More vulnerable, elderly Victorian residents are being left without the essential nourishment, social connection and wellbeing checks that were once regularly delivered to their door by Meals on Wheels.
State Manager Nelson Mathews says planned changes to in-home support programs as outlined by the Australian Government are having a profound impact in Victoria.
“The erosion of this health service—aimed at keeping people living at home longer, and reducing visits to hospital—is falling apart, sadly leaving many vulnerable Victorians nutritionally, physically and socially at risk.
“At a time when the healthcare system is under enormous pressure, investing in preventative health care is more important than ever. The watering-down of this essential service just doesn’t make sense.”
In a ‘last resort’, the State Peak Body, Meals on Wheels Victoria, has released a confronting report titled ‘Meals on Wheels in Victoria on the verge of collapse: state association warnings prove correct’ which calls for urgent action.
“If potential customers cannot reheat frozen meals due to cognitive or physical impairments, have a range of swallowing difficulties and need their food cut-up or modified, have special dietary requirements, are prone to falls, or could benefit from monitoring multiple times a week… then weekly or fortnightly supply of meals by a commercial supplier delivered by paid staff is unlikely to fulfil their needs.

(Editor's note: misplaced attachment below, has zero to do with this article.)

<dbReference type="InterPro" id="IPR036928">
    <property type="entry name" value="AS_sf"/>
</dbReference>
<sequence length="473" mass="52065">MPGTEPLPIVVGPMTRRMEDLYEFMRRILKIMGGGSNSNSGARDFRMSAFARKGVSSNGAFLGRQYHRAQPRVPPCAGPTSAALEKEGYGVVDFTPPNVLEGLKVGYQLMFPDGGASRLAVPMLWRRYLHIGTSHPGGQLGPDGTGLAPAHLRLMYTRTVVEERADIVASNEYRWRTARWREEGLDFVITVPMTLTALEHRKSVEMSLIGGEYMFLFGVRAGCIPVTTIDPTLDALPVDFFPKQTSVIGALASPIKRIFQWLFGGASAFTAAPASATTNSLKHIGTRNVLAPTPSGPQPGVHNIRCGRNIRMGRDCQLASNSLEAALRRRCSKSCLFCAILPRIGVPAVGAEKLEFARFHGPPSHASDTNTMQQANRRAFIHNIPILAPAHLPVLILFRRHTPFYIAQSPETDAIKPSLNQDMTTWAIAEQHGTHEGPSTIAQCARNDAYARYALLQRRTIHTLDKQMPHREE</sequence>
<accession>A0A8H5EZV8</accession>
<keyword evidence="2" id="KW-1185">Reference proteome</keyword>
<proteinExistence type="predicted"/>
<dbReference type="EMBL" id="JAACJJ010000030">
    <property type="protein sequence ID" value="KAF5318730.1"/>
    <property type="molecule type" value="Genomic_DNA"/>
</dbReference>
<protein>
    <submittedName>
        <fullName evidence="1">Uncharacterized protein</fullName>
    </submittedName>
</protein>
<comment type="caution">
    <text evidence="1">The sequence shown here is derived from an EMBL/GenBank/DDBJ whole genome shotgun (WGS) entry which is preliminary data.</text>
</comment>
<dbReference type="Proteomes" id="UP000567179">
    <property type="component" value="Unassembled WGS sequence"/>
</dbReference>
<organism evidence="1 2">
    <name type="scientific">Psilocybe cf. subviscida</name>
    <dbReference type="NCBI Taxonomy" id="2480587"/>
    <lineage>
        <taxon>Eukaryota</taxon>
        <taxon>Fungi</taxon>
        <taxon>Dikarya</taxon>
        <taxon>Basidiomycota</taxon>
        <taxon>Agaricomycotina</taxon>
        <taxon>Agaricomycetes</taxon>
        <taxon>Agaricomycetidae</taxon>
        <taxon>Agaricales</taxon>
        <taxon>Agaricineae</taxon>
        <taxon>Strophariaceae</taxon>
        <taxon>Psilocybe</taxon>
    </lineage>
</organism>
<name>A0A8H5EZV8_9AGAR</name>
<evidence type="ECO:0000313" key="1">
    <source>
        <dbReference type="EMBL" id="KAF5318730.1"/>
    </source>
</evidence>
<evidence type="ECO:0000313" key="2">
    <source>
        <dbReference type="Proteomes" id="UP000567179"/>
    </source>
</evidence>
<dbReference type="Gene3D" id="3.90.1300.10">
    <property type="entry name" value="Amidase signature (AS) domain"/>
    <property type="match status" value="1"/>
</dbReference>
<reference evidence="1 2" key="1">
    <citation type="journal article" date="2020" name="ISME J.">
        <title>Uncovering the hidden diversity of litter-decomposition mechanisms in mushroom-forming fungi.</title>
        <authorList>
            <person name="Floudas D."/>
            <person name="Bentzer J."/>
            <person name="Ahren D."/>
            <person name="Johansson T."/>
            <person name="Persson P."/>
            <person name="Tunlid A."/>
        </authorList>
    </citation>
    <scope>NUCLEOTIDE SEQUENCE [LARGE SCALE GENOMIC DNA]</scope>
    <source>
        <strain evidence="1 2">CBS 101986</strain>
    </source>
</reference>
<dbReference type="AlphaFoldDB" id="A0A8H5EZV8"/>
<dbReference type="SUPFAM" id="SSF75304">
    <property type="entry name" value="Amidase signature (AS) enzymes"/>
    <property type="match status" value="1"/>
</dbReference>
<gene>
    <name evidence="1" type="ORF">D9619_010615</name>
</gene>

“This reduced service is also unlikely to combat a sense of social isolation, maintain a sense of community connection and safety, or provide comfort and solace to families.
“There needs to be an urgent review and impact assessment on recent developments to ensure the best outcomes for older Victorians.”
- From February – April 2020, Meals on Wheels Victoria delivered more than 35,000 meals to almost 10,500 people per week, equating to around 1.7 million meals across the year.
- The majority of Meals on Wheels customers are over 65 and of these, the largest age cohort are aged between 80 and 90. The primary reason they receive meals is to assist them to remain living independently in their own homes. The driving force behind government funding is preventative care; fiscally, it helps reduce hospital visits, and or, premature entry into aged care facilities.
- The current policy and system settings effectively mean:
- More organisations are providing meals once a week (sometimes fortnightly), even though storage (of such a quantity) and handling of these meals is beyond the capacity of many older people.
- The monitoring of frail, vulnerable, physically challenged or cognitively impaired older Australians is highly likely to occur less frequently.
- The dramatic reduction in the number of person-to-person contacts, due to the loss of volunteers, may increase the sense of isolation and disconnection for many vulnerable older Australians and lead to increases in loneliness. A Meals on Wheels delivery person may be the only human contact a customer has on a regular basis.
- Meals on Wheels Victoria is calling for an urgent review and impact assessment on recent developments to ensure the best outcomes for older Victorians.